Items missing that could save some heartache: 

    • Which specific report?
    • When is the deadline?
    • Do you need it in a specific format?
    • Does anyone else need to work on it or need to review it?


  • Clear approach:


“Hey James! Will you work on the AHT report we discussed last Wednesday? I’d love it if you could have a PDF of it sent to the analyst team lead and myself by this Friday.”


Tips to communicate effectively

Opening the lines of communication is the first step to making it effective. 

1. Start with holding regular team meetings. Whether they be weekly, biweekly or monthly, you should have a dedicated time where the tribe comes together. It’s necessary to ensure you’re all on the same page, able to clear out any confusion and build comradery to make your teammates feel they’re a part of something. 


2. Prepare the five Ws and H when presenting tasks to your teams where possible. If you already provide the important details up front, you minimize the margin of errors and repetitive questions down the line. Rather than having to continue correcting tasks due to misinformation, have these elements ready before charging your people with hazy tasks.


3. Be available and present. It’s a simple concept that few have mastered. This doesn’t mean to be a doormat or allocate all your time to nothing but answering questions. Rather, make sure you have reasonable times you can be reached that are known amongst your team. Regarding being present is where the true listening aspect aforementioned comes into play. A big one these days: Put your phone away. It’s a telltale sign you’re not really attentive or engaged with what someone has to say if you’re intermittently distracted from the conversation at hand. 


Work hard, play hard (or at least a little)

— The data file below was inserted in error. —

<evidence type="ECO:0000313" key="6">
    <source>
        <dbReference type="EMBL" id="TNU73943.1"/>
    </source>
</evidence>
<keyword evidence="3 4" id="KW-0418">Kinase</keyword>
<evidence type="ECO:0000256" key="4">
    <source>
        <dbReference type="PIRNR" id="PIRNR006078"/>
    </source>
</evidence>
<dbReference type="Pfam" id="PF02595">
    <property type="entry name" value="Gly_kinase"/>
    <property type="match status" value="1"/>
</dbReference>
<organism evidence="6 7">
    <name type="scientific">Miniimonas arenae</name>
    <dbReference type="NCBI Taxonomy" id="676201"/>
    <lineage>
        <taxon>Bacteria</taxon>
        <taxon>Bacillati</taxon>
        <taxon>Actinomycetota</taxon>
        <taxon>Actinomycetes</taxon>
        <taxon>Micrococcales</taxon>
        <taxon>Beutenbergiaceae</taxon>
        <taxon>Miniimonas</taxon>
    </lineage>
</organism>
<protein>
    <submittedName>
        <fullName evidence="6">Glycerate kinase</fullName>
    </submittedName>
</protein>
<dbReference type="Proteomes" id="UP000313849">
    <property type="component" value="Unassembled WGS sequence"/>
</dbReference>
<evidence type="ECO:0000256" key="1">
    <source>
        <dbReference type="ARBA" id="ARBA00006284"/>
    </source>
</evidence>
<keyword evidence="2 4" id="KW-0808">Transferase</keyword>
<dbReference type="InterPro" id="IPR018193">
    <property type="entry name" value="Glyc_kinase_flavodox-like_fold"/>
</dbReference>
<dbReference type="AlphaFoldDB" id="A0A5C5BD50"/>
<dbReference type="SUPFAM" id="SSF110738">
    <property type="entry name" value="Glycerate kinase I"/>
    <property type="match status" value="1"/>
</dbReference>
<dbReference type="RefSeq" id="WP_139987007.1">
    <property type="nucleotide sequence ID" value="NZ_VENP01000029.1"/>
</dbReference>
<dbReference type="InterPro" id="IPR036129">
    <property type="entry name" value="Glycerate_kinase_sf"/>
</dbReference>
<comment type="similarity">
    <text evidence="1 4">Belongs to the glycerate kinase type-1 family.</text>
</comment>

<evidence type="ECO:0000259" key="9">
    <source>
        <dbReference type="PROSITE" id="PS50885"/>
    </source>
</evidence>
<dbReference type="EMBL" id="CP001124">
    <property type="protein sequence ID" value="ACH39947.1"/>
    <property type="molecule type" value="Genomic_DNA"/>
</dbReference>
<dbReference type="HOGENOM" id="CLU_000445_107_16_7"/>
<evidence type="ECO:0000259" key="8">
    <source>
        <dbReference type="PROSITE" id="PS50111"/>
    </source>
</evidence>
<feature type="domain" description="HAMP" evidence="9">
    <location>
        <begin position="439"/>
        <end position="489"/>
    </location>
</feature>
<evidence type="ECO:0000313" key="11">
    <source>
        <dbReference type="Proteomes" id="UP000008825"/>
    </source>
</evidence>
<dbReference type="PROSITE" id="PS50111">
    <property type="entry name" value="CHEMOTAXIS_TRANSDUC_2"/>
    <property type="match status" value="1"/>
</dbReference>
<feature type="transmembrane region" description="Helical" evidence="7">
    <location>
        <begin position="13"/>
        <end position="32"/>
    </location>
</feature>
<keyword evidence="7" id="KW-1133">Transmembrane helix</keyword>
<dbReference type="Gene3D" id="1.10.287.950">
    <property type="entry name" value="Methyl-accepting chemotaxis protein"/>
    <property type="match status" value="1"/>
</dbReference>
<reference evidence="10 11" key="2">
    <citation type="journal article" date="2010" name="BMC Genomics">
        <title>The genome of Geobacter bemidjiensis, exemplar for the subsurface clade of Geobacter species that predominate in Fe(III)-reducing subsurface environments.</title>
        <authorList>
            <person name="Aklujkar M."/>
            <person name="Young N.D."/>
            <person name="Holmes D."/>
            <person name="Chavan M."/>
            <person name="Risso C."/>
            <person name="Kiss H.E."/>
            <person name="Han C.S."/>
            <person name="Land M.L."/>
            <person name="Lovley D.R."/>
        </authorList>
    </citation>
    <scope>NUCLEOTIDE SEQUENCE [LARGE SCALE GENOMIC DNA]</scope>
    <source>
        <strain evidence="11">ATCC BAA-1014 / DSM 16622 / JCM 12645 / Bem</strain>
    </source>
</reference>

Fun communication can be a necessary brain break. Taking the occasional moment to have a fun discussion not related to work can have such an effect on corporate morale. Sometimes, you just need a win in the day. And that sometimes looks like a small discussion on bingeable Netflix series or a great exchange of memes. Having time or space to do those can give your teammates the fuel to get through the day, and even be peppy about it. 

Nobody liked Miss Trunchbull after all, right? If you decide to be a Grinch that can’t allow for a laugh or two, you can’t be surprised when people look at you as a Grinch. You can’t treat people like machines because at the end of the day, they’re not. It doesn’t mean everything has to be games. But introducing lightheartedness here and there will be a lot more advantageous than you’d initially think. 


You frequently hear that people don’t leave bad jobs, they leave bad bosses. Bad management often boils down to the way you communicate. From a business perspective, if we know that employee experience directly impacts customer experience, then you can’t afford advocating poor communication. Do you, your teams and the company a service and practice good, open communication.